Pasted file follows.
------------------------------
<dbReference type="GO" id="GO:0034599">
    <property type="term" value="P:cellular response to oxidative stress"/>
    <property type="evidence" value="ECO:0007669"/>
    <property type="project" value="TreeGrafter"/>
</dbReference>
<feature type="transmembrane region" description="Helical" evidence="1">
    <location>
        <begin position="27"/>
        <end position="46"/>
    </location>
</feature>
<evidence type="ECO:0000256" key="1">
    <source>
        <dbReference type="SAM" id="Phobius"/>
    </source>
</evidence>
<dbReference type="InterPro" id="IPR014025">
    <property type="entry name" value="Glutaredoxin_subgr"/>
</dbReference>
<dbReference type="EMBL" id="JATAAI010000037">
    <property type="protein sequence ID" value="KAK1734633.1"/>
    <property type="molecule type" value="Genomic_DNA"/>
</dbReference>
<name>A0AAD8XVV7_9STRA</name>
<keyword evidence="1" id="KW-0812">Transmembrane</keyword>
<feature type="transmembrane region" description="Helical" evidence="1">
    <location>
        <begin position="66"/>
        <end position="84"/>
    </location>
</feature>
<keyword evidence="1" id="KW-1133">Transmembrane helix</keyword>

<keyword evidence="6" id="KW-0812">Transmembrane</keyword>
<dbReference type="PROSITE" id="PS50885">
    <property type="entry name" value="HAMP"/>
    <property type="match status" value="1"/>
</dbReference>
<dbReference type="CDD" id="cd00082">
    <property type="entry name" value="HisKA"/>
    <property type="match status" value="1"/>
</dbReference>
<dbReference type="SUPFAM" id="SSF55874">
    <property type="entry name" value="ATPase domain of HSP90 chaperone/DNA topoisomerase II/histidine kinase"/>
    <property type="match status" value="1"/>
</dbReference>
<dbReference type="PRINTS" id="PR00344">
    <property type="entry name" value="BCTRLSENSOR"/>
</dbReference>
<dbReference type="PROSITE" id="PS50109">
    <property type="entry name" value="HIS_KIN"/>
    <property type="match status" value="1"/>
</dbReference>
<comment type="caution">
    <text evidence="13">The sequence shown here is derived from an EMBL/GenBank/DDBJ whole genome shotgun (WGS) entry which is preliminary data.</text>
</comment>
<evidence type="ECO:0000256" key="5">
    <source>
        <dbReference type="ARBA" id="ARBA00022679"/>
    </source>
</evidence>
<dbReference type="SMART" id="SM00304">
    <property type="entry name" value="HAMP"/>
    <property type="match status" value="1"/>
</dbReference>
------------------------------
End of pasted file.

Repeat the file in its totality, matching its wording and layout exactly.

<dbReference type="GO" id="GO:0034599">
    <property type="term" value="P:cellular response to oxidative stress"/>
    <property type="evidence" value="ECO:0007669"/>
    <property type="project" value="TreeGrafter"/>
</dbReference>
<feature type="transmembrane region" description="Helical" evidence="1">
    <location>
        <begin position="27"/>
        <end position="46"/>
    </location>
</feature>
<evidence type="ECO:0000256" key="1">
    <source>
        <dbReference type="SAM" id="Phobius"/>
    </source>
</evidence>
<dbReference type="InterPro" id="IPR014025">
    <property type="entry name" value="Glutaredoxin_subgr"/>
</dbReference>
<dbReference type="EMBL" id="JATAAI010000037">
    <property type="protein sequence ID" value="KAK1734633.1"/>
    <property type="molecule type" value="Genomic_DNA"/>
</dbReference>
<name>A0AAD8XVV7_9STRA</name>
<keyword evidence="1" id="KW-0812">Transmembrane</keyword>
<feature type="transmembrane region" description="Helical" evidence="1">
    <location>
        <begin position="66"/>
        <end position="84"/>
    </location>
</feature>
<keyword evidence="1" id="KW-1133">Transmembrane helix</keyword>

<keyword evidence="6" id="KW-0812">Transmembrane</keyword>
<dbReference type="PROSITE" id="PS50885">
    <property type="entry name" value="HAMP"/>
    <property type="match status" value="1"/>
</dbReference>
<dbReference type="CDD" id="cd00082">
    <property type="entry name" value="HisKA"/>
    <property type="match status" value="1"/>
</dbReference>
<dbReference type="SUPFAM" id="SSF55874">
    <property type="entry name" value="ATPase domain of HSP90 chaperone/DNA topoisomerase II/histidine kinase"/>
    <property type="match status" value="1"/>
</dbReference>
<dbReference type="PRINTS" id="PR00344">
    <property type="entry name" value="BCTRLSENSOR"/>
</dbReference>
<dbReference type="PROSITE" id="PS50109">
    <property type="entry name" value="HIS_KIN"/>
    <property type="match status" value="1"/>
</dbReference>
<comment type="caution">
    <text evidence="13">The sequence shown here is derived from an EMBL/GenBank/DDBJ whole genome shotgun (WGS) entry which is preliminary data.</text>
</comment>
<evidence type="ECO:0000256" key="5">
    <source>
        <dbReference type="ARBA" id="ARBA00022679"/>
    </source>
</evidence>
<dbReference type="SMART" id="SM00304">
    <property type="entry name" value="HAMP"/>
    <property type="match status" value="1"/>
</dbReference>